Section 2(j) of the RTI Act says there is right to information under this act, held by or under the control of any public authority. the controversy arose in this case when it was stated by the Chief Public Information Officer that CJI office does not come under public authority.
The Act defines public authority as any authority or body or institution of self-government established or constituted
- By or under the constitution
- By any laws made by parliament or state legislature
- By any notification issued or ordered by appropriate government and therefore includes any
- Body owned, controlled or substantially financed
- NGO substantially financed, directly or indirectly by funds provided by the government.
Recent Verdict Of Supreme Court in this matter
In November 2019, in a historic verdict Supreme Court held that the office of CJI comes under RTI Act. The majority opinion was written by Justice Sanjiv Khanna and he pointed out on the need for transparency in the judiciary and said that “disclosure is a facet of public interest”. It was also mentioned that judiciary cannot function in total isolation as judges hold a constitutional post and discharge duty for the public.
In concurring opinions, Justice D.Y. Chandrachud asserted that judicial independence was not secured by secrecy while Justice N.V. Ramana argued for the need of proper calibration of transparency in light of the importance of judicial independence. The Bench unanimously agreed that the right of privacy of the judges should be respected, the Right to information is not absolute and therefore subject to certain restrictions. Judge’s privacy and transparency for the public need to be balanced. The right to Information cannot be used as a tool for surveillance and the independence of the judiciary needs to be taken care of while exercising it.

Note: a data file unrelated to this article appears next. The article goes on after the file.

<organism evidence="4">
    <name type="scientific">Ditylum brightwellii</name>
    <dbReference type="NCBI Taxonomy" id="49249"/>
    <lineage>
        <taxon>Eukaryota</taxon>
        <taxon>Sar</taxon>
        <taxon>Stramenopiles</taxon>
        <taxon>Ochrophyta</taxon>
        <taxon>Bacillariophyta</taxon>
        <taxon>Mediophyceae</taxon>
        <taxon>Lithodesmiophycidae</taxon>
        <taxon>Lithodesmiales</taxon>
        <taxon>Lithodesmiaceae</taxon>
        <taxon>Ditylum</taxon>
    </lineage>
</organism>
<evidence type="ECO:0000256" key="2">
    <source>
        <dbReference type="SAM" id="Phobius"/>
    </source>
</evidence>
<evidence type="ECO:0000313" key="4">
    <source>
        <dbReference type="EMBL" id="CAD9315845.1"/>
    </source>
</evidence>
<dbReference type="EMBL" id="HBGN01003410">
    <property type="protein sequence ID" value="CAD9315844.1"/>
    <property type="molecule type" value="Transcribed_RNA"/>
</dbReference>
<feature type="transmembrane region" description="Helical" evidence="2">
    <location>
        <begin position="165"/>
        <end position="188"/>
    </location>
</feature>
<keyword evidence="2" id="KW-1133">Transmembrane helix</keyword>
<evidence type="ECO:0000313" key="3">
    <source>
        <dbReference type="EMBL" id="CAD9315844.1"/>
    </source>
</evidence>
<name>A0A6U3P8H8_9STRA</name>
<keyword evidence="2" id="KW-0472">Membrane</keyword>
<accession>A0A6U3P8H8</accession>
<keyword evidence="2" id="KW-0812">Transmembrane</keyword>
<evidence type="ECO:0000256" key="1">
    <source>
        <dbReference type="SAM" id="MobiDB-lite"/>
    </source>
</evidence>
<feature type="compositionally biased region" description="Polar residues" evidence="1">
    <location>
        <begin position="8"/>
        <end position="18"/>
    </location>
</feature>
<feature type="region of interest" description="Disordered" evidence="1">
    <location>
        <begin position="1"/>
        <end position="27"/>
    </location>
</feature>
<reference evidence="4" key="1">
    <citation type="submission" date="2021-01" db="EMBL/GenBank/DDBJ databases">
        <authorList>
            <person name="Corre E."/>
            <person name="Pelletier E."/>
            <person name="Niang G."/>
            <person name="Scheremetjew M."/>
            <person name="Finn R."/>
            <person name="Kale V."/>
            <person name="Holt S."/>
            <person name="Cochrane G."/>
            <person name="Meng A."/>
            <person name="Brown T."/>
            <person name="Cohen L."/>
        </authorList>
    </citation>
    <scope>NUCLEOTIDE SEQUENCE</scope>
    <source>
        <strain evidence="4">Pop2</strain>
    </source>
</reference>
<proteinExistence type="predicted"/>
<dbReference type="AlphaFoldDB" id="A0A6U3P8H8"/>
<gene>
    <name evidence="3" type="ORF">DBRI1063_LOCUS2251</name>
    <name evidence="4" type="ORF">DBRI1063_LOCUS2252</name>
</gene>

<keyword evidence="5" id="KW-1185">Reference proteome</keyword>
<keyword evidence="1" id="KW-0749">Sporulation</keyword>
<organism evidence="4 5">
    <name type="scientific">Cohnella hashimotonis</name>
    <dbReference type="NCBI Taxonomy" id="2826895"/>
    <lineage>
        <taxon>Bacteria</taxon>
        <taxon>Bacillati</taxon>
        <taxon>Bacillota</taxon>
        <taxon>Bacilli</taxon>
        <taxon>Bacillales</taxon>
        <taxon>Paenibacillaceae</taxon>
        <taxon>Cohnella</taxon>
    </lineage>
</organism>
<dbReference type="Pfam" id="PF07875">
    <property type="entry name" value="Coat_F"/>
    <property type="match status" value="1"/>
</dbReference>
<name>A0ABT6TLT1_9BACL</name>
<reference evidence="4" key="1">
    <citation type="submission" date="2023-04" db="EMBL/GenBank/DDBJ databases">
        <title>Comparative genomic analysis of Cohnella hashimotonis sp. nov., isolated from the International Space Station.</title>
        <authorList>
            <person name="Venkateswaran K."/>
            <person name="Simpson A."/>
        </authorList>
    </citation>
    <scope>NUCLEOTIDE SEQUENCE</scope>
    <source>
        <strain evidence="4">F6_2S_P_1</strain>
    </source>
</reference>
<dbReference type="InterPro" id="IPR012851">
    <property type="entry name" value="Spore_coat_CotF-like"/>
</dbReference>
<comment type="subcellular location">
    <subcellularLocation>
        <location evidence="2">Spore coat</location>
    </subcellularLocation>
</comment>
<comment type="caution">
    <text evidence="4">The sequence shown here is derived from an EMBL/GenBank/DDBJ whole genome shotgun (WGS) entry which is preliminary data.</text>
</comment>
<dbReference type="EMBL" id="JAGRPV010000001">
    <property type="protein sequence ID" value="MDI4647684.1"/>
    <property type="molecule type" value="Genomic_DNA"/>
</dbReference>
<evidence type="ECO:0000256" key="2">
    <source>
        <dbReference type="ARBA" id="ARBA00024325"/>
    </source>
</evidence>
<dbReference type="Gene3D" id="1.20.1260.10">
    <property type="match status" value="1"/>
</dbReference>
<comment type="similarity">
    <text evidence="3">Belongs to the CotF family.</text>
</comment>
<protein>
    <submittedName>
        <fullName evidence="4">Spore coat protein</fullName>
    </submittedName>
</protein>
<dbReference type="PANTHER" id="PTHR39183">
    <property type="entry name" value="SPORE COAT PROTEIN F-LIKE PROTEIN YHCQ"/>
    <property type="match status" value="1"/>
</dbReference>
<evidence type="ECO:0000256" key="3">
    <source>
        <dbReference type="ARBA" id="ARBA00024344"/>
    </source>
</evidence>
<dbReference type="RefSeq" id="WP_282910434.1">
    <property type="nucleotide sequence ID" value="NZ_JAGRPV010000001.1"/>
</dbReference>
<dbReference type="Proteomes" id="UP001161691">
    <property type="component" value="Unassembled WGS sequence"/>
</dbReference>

On reading the judgement closely we see that there is no specification provided whether collegium resolutions can be disclosed or not. Though there are some key findings in the judgement they are as follows
- The Supreme Court of India and office of CJI are not held to be separate, therefore the office will be included in the Supreme Court in view of Article 124 of the Constitution.
- Disclosure of personal assets of judges will not lead to infringement of their right to privacy
We can draw these two points which are clearly given in the verdict. Justice Ramana provided a few points before that needs to be considered before assessing the term ‘public authorities’ given under article 8 of the Right to Information Act.
- Party to whom the information is disclosed
- Manner in which information is acquired
- Public and Private interests
- Nature and the content of information
A number of things had to be kept in mind before concluding if there was infringement of the right to privacy of a person. Some of them listed by Justice Ramana was-
- Impact on private life
- Nature of information
- Consent of the person
- Intrusion’s nature and person
- Attributes of claimants such as being a public figure, a minor, etc and their reputation.